Shang High and Low

“In China I guess what we have to remember is that participation in the equities market is something that is relatively new, the Chinese stock exchange as we pointed out the other day only restarted in 1991. Before that I am guessing that it was cash, or there was very little savings as the economy has grown 25 fold since back then. By contrast the market has woefully underperformed the broader stock market, over a decade and a half the Chinese stock market is up a little over 200 percent.”


To market to market to buy a fat pig. Locally stocks sank ever so slightly, led lower by industrials, resource stocks bounced as the Rand weakened. More specifically, gold shares bounced hard off very depressed levels, some individual stocks up as much as 7 or 8 percent. Wow, if nothing the ride is wild, although it seems more like a B24 riddled with holes rather than a cruise where the pilots are in control.

Construction group Group 5 confirmed how tough it is out there with a poorly received trading statement, sadly for shareholders the stock sank nearly 13 percent. The stock now trades at a 52 week low, as far as I can tell, the government employees pension fund is the largest shareholder here with a little over 15 percent of the shares in issue. The one thing that I will give the company is that they have consistently paid a dividend through the good and bad times, an unbroken streak (on both the final and interim) back to the 1970’s. As far as I can tell. To put that into perspective, Murray & Roberts have paid only one dividend since the World Cup was held here in 2010, Wilson Bayly has also managed to pay through the cycle. Ditto Raubex, perhaps it is just a Murrays “problem”.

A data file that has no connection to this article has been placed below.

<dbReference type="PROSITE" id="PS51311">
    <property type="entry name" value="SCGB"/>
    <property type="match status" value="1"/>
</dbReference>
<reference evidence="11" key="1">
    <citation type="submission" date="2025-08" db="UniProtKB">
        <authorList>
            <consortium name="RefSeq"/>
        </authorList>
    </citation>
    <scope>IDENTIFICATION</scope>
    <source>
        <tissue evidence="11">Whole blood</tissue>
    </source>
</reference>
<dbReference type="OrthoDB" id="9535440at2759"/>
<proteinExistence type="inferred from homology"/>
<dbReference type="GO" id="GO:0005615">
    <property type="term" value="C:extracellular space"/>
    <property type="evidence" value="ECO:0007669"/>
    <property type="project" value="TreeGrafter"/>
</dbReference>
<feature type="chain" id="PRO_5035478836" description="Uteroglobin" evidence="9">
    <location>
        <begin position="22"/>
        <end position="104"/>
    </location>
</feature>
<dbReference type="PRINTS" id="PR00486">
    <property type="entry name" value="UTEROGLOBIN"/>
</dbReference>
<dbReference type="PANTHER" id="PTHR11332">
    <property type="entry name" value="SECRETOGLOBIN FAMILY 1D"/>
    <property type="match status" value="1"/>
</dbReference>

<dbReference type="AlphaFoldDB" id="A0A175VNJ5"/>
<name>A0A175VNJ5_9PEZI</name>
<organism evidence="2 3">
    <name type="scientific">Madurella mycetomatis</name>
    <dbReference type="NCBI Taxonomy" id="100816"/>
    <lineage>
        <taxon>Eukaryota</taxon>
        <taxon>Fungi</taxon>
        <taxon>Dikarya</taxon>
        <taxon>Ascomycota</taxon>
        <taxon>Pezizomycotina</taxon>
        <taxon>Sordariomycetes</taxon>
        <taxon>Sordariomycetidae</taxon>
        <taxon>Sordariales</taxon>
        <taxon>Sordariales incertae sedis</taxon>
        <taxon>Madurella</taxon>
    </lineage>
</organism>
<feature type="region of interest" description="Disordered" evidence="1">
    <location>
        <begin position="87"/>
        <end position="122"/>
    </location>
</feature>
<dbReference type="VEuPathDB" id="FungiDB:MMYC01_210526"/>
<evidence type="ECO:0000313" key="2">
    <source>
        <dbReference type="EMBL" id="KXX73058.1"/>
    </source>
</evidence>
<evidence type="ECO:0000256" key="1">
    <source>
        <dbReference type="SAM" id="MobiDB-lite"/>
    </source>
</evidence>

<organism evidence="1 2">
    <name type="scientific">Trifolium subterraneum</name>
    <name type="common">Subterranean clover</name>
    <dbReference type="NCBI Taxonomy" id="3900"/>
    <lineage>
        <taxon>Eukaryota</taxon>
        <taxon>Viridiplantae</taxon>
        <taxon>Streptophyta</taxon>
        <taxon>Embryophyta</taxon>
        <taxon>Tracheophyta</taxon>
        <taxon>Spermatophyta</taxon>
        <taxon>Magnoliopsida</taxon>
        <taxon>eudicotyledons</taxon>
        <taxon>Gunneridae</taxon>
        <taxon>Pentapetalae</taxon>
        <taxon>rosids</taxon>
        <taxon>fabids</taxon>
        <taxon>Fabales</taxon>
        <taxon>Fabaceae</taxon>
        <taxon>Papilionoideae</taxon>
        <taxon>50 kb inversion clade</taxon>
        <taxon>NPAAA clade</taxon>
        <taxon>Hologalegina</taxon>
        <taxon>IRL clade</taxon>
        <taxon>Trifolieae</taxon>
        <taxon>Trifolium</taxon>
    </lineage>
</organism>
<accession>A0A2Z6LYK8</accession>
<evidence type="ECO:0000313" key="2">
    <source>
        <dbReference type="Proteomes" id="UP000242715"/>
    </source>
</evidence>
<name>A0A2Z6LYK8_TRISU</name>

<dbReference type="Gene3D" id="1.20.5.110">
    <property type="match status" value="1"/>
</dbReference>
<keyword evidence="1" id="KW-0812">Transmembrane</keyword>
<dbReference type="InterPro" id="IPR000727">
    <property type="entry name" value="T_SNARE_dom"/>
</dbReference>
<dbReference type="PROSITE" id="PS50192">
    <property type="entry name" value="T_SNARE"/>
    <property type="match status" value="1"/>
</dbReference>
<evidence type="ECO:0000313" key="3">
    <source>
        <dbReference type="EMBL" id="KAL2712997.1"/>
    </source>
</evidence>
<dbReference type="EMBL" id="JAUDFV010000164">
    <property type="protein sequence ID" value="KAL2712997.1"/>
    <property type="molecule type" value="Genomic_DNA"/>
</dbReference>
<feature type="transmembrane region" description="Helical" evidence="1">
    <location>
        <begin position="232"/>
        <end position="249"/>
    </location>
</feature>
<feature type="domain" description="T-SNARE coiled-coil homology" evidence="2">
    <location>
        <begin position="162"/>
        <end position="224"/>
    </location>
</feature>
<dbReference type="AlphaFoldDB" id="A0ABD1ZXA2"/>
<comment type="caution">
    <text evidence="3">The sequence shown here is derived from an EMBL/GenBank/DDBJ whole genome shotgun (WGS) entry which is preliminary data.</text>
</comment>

Their share prices have barely budged over ten years, the share price of Group 5 is up 35 percent in that time, Murray & Roberts share price is down nearly 12 percent in that time (and they did a rights issue), Raubex has been listed sine the first half of 2007 and their share price is basically flat over that time (up 2 percent), the surprise is Wilson Bayly, up 205 percent over that time horizon. Stefanutti Stocks also listed in 2007 (I remember that you could not get shares for love or money at the IPO), that share price is down basically two-thirds since then. Only WBHO has managed to deliver their shareholders a decent return over ten years, it does not “feel” like it, with the last five years the stock returning minus ten percent. With the stock at 96 Rand, it is back at levels last seen in 2007.

So surely, being exceptional as a species in pattern recognition (those Impala never learn), now is a “good time to buy”? I think that as investors for retail clients, there are always going to be some sectors that one must avoid and construction businesses are sadly those. Feast or famine, from peak to trough the cycles are higher and deeper than most. Some of the most amazing people work in these industries, yet they tend to have low margins perpetually, project overruns that are costly and unforeseen costs that impact heavily on profitability. Yet, it is one of those highly skilled industries (not too dissimilar to airlines) that attracts talent without the commiserate shareholder returns.